Amsterdam (IJmuiden) Ferry Port
Amsterdam (IJmuiden) ferry port offers a regular ferry service to Newcastle in the North of England.
Catch a crossing to Amsterdam (IJmuiden) ferry terminal on these routes:
- Newcastle to Amsterdam (IJmuiden) (DFDS Seaways)
Amsterdam Ferry Terminal Map and Directions
Address: Felison terminal, Sluisplein 33, 1975 AG IJmuiden, The Netherlands.
Amsterdam ferry port, in the town of IJmuiden on the edge of Amsterdam, connects Holland to Newcastle in the North of England. DFDS Seaways operate up to 7 crossings per week.
Getting to Amsterdam (IJmuiden) Ferry Port
Take the A9 (travelling from Amsterdam, The Hague, Haarlem or Alkmaar) and turn off at the junction IJmuiden, Beverwijk (to A22). Follow the sign to IJmuiden and turn left at the traffic lights. Continue following the signs to IJmuiden.
Although possible, travelling by train to and from the port is not ideal. The nearest Train station is Haarlem Central, you can reach this station by bus from IJmuiden. Take bus no.74 to ‘Plein 1945’ and then change onto bus no.75 heading to ‘Haarlem Centraal’.
In co-operation with a local coach firm, DFDS Seaways provides a connecting coach service between the ferry port in Amsterdam (Felison Terminal in IJmuiden) and the Central Railway Station in Amsterdam. On days of departure coaches leave the central station between 15.00 and 16.00. On arriving at the Amsterdam ferry port, a coach transfer departs from IJmuiden and heads into the Amsterdam city centre. The coach stop in Amsterdam is opposite Central Station, in front of Hotel Victoria, Damrak 1.
Amsterdam Ferry Port Facilities
Facilities at the terminal are limited. However there is a large marina within walking distance that has several restaurants and cafés. A little further on is the beach with more dining options.
Port staff will be happy to help with any assistance you may require. We do suggest however that you advise of any special requirements at time of booking.
Parking at Caen (Ouistreham) Ferry Port
An unsecured car park is available in IJmuiden. Vehicles are left at the owner's risk. DFDS Seaways have their own car park available for 6€/night..
Port information is provided by Eurodrive for guidance only.
More About Amsterdam
Amsterdam is the capital city of the Netherlands, and is famous for its beautiful canals, large number of bicycles and great museums as well as its hazy coffee shops! Amsterdam is always one of Europe’s top destinations. The city's narrow houses, dating from the 17th century, were constructed in this way because residents were taxed on the width of their properties, although some of the cities cleverer house owners built their properties to be wider at the back of the house, while still appearing the be very narrow from the front.
Founded on land reclaimed from the sea, Amsterdam has flourished since the 14th century, beginning with it's trade with the Hanseatic League. In 1345, a supposed miracle in the Kalverstraat made the city an important place of pilgrimage until the widespread adoption of the Protestant faith. In the 16th century, the Dutch rebelled against Philip II of Spain and the Spanish Inquisition. The revolt escalated into the Eighty Years' War, leading to Dutch independence and a reputation for relative religious tolerance. The influx of Flemish printers and Amsterdam's intellectual tolerance made the city the home of the free press. In the 17th century Amsterdam became the wealthiest city in the world. Ships sailed from Amsterdam formed the basis of a worldwide trading network. In 1602, the Dutch East India Company base in Amsterdam became the world's first stock exchange, trading in its own shares.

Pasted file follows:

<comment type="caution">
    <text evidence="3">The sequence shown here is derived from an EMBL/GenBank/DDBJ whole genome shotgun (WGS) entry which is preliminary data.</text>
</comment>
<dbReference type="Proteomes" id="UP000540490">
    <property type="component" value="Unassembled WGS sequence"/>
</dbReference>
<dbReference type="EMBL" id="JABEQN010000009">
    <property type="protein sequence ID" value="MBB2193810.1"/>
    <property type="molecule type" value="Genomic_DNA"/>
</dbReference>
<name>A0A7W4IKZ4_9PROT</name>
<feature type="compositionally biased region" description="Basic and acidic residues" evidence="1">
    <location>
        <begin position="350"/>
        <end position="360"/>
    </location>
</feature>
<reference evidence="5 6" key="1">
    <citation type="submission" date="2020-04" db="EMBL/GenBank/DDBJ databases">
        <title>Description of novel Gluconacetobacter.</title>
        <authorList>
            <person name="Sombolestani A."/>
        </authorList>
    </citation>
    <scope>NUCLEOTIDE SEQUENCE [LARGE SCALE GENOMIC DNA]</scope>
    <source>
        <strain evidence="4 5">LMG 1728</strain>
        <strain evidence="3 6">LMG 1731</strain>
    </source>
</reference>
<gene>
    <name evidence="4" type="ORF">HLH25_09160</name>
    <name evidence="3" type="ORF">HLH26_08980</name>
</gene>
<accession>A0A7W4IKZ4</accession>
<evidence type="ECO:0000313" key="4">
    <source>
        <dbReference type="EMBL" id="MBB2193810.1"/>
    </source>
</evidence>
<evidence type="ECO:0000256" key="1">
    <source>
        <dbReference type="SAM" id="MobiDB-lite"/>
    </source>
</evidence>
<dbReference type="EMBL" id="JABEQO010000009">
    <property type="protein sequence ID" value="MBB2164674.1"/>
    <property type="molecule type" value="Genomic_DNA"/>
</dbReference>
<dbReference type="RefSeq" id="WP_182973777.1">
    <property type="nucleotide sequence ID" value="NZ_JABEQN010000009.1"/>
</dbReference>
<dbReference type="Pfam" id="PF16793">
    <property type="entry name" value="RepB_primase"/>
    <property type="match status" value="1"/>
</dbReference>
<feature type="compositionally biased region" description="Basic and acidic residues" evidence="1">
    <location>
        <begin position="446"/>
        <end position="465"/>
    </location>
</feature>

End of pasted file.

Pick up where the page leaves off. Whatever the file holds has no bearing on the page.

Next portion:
In the 18th and 19th Centuries, wars with England and France took their toll on Amsterdam, with the city reaching it's lowest point when it was enveloped into the French Empire during the Napoleonic Wars. After the wars, the Netherlands regained it's independance and towards the end of the 19th Century new museums, a railway station, and a concert hall were built just as the Industrial Revolution reached the city. Canals were dug to give Amsterdam a direct connection to the Rhine and to the North Sea, dramatically improving commerce with the rest of Europe and the world. The Netherlands remained neutral in the First World War but still suffered food and fuel shortages, sparking riots in which several people were killed. Early in World War Two, teh Nazis invaded Amsterdam and many families tried to hide Jewish families like Anne Frank's.
Amsterdam is a great city to stroll around, and take in the views of the picturesque, tree-lined canal network, before popping in to one of the city's many museums. Especially worth a visit are: The Van Gogh Museum (packed with stunning examples from the definitve "tortured artist", with paint so thick that it still appears to be running off the canvas, more than 100 years after they were created); the Rijksmuseum (featuring incredible old masters such as Rembrandt and Vermeer); and Stedelijk Museum (featuring some more challenging, world-class modern work). One of Amsterdam's other famous landmarks is the poignient Anne Frank House, once home to the eponymous diarist and her ill-fated family, which allows visitors an insight into the terrible plight of Jewish families during the Second World War.
King's Day (or Queen's Day, depending on who's in charge at the time!) is held every year on 27 April, the monarch's official birthday. It is one of the biggest, most colourful and enjoyable festivities in the Netherlands, and especially so in Amsterdam.
Having more in the way of canals than roads, it is fair to say that Amsterdam is one of Europe's more car-unfriendly cities, so possibly a better option for travelling from the UK to Amsterdam is a combination of rail and ferry.